REUTERS | Danish Siddiqui

With thanks to Varnika Chawla, trainee solicitor (India Qualified) in the International Arbitration and Construction Disputes Group at Bryan Cave Leighton Paisner LLP for co-authoring this blog.

On 9 August 2019, the Indian Arbitration and Conciliation (Amendment) Act 2019 was published. This will come into force as and when the central government notifies by way of Official Gazette. The Act amends the Indian Arbitration and Conciliation Act 1996 and is the latest in a series of steps designed to make India a more arbitration-friendly jurisdiction. Continue reading

REUTERS | Joshua Roberts

On 16 August 2019, the International Centre for the Settlement of Investment Disputes (ICSID) published its third working paper on its proposed amendments to the ICSID Arbitration Rules. ICSID intends to submit the revised rules to member states for consultation in November 2019 and to approve the final text of the rules next year. Continue reading

REUTERS | Ints Kalnins

On 11 September 2019, the Stockholm Chamber of Commerce (SCC) adopted a policy encouraging the disclosure of the identity of “any third party with a significant interest in the outcome” of an SCC arbitration. This new policy is effective. Such disclosure will likely initially be contained within the parties’ first written submissions, although parties are also encouraged to disclose where any third party acquires a significant interest in the outcome of the dispute during the course of the arbitration. Continue reading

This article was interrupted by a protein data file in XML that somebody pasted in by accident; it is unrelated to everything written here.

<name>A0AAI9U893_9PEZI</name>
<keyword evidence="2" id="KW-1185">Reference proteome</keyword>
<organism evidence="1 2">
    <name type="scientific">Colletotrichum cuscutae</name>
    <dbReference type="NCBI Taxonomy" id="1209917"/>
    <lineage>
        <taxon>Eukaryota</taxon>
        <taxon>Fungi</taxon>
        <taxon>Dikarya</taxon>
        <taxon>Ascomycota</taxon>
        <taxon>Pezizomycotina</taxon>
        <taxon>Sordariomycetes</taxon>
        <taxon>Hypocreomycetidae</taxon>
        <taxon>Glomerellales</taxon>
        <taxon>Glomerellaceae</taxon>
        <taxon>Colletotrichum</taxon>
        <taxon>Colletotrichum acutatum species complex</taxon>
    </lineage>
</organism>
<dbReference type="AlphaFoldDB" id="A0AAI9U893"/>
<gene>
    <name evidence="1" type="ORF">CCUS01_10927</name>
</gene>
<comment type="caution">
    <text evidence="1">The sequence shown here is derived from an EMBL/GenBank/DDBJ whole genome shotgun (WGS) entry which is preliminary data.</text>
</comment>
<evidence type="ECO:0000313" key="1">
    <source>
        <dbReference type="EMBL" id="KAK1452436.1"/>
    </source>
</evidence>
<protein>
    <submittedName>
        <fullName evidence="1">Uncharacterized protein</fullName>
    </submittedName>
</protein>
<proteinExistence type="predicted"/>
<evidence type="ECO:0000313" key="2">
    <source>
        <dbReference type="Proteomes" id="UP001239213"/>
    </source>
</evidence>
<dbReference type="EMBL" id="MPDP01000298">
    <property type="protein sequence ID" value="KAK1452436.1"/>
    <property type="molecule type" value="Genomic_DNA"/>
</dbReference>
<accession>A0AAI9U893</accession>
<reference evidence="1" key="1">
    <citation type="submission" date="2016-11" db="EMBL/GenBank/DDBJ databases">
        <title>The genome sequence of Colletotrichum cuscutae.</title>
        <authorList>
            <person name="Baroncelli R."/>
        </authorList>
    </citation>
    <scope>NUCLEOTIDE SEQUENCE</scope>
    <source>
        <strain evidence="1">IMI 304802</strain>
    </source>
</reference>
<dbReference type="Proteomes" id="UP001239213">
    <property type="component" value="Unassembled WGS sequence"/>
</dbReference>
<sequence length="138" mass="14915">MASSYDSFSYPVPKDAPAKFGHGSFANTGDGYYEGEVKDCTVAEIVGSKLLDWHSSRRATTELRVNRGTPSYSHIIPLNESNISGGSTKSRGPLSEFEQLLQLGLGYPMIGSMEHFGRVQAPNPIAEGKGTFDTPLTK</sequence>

REUTERS | Juan Carlos Ulate

Earlier last month, the ADGM Arbitration Centre (ADGMAC) and the Emirates Maritime Arbitration Centre (EMAC) signed a co-operation agreement (see Cooperation Agreement between the Abu Dhabi Global Market Arbitration Centre and Emirates Maritime Arbitration Centre, dated 8 September 2019) in an ambitious move to unite forces in the development and promotion of international commercial and maritime arbitration and mediation across the Middle East. Behind this ambition lies the idea that the Abu Dhabi Global Market (ADGM) and the Dubai International Financial Centre (DIFC), the home jurisdiction of the EMAC, serve both as attractive free zone seats and venues in their own right. Continue reading

REUTERS | Faisal Mahmood

Judgment was recently handed down in Islamic Republic of Pakistan and another v Broadsheet LLC. In this case, Moulder J considered two competing and irreconcilable lines of authority in respect of whether failure of reasoning can ground a challenge against an arbitral award pursuant to section 68 of the Arbitration Act 1996 (AA 1996). The decision both confirms that there is no scope for a section 68 challenge based on inadequate reasoning and cautions against conflating the concepts of “substantive injustice” based on “failure of reasoning” as between court proceedings and arbitral proceedings. Continue reading

REUTERS | Leonhard Foeger

Under English law, it has long been held that “exemplary damages ought not to be, and are not according to any true principle of law, recoverable” for claims in breach of contract. The injured party in a contractual claim is entitled to “adequate compensation in money for the loss of that which he would have received had his contract been kept, and no more” (Addis v Gramophone Company Ltd). Continue reading

REUTERS | Hannah McKay

The judgment of Sir Michael Burton in P v D provides a salutary warning to those appearing as advocates in London seated arbitrations of the dangers of failing to cross-examine key witnesses on essential issues. In addition, it provides a salutary warning to arbitrators of the dangers of failing to ensure that “proper” cross-examination is conducted or of rejecting evidence on essential issues which has not been the subject of “proper” cross-examination. Continue reading